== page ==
No instructing solicitor and failure to release a client’s file
A barrister, M, has been fined $4,000 for failing to release a client’s file. It also appeared that he did not have an instructing solicitor.
This followed a lawyers standards committee making two findings of unsatisfactory conduct against M.
M was instructed to act for Q who had been removed from his professional body’s register. Q terminated M’s retainer after his judicial review proceedings were struck out.
Q’s new lawyer wrote to M requesting the file and attaching an authority to uplift from Q. A follow-up email was sent three weeks later. A further follow-up email was sent almost four weeks later, again requesting that the files be forwarded as soon as possible.
Rule 4.4.1 of the Lawyers and Conveyancers Act (Lawyers: Conduct and Client Care) Rules 2008 “provides that a former lawyer must act upon any written request to uplift documents without undue delay,” the committee said.
M had “clearly failed to comply with that rule” and that constituted unsatisfactory conduct.
The committee also found that, on the balance of probabilities, it was more likely than not that M did not have an instructing solicitor, in breach of the intervention rule, and that constituted unsatisfactory conduct.
As well as the fine, the committee ordered M to pay $1,000 costs.
Failing to keep proper records
In a separate but related decision, the standards committee censured and fined M $4,000 for unsatisfactory record-keeping.
This decision followed an own-motion investigation, which began because M had not complied with the committee requiring him to produce his files on the Q matter.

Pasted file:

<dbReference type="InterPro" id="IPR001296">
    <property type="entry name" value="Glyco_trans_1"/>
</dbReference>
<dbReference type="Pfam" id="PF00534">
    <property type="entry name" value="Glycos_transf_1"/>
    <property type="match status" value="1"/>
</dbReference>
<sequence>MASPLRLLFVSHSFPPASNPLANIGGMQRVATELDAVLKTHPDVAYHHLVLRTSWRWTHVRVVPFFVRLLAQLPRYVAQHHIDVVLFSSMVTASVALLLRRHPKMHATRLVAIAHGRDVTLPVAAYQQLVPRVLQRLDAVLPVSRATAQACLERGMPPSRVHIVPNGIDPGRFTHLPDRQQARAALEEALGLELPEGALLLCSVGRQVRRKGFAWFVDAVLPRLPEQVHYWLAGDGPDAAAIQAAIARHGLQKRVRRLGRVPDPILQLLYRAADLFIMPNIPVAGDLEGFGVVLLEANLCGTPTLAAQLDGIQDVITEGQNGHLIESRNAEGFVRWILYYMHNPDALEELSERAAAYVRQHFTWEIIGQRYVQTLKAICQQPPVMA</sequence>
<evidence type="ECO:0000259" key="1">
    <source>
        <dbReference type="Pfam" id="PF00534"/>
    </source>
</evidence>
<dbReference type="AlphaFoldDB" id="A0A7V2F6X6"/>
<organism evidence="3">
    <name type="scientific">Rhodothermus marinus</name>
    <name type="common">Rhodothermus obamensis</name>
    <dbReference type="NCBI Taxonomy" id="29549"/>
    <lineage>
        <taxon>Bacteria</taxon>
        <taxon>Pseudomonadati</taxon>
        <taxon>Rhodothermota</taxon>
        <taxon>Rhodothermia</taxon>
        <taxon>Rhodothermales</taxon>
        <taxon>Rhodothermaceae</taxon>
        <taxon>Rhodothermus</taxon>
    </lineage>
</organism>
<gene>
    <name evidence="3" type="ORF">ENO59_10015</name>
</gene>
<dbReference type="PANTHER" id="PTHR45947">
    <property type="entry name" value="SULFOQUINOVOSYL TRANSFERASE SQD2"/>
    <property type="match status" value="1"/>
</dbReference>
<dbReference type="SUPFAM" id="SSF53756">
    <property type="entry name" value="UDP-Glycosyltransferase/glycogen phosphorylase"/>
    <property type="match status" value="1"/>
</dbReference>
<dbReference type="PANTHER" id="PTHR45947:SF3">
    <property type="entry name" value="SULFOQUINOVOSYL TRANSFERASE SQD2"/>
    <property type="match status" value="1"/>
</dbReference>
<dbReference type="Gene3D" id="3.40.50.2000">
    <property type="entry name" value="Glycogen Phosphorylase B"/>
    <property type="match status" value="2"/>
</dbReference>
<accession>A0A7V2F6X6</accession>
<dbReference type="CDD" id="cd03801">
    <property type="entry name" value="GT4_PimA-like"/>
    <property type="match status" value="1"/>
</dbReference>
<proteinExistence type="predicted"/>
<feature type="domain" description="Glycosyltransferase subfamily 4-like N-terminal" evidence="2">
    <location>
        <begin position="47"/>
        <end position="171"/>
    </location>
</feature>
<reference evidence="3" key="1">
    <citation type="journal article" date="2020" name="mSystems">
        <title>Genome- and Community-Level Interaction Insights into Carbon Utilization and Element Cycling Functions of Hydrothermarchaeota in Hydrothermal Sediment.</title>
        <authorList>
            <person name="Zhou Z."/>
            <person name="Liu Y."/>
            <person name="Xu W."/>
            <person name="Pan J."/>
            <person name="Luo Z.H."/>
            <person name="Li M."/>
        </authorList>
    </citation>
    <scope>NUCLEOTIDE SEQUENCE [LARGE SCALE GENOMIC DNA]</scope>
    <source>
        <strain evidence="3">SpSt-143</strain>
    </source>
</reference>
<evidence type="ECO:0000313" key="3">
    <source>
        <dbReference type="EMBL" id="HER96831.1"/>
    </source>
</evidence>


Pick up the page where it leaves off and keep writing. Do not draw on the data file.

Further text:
After he was notified of the own-motion investigation, M provided what he said was his file in the matter. The committee was concerned about the form the file took and set the matter down for a hearing. After the notice of hearing had been sent out, M provided what he referred to as the “balance of the file”.
The committee looked at whether M’s record-keeping fell short of the standard of competence and diligence that a member of the public is entitled to expect of a reasonably competent lawyer, and found that it did fall short.
The “file” M provided “consisted of a loose pile of stapled, clipped and bound documents – being mainly court documents and very little correspondence,” together with loose papers. The committee said the “level of disorganisation” was illustrated by the “file” containing material unrelated to the client.
“The committee was concerned about the disorganised state of the papers that [M] described as the ‘file’ and also was concerned that the papers appeared to not be a complete record of the matter.” The committee considered that what had been provided was “two piles of loose papers with no clear or coherent order”.
Record-keeping is a “basic professional obligation” of a lawyer of which M had fallen short. The committee therefore found unsatisfactory conduct by M.
As well as the censure and fine, the committee ordered M to pay $1,000 costs.
Last updated on the 30th June 2017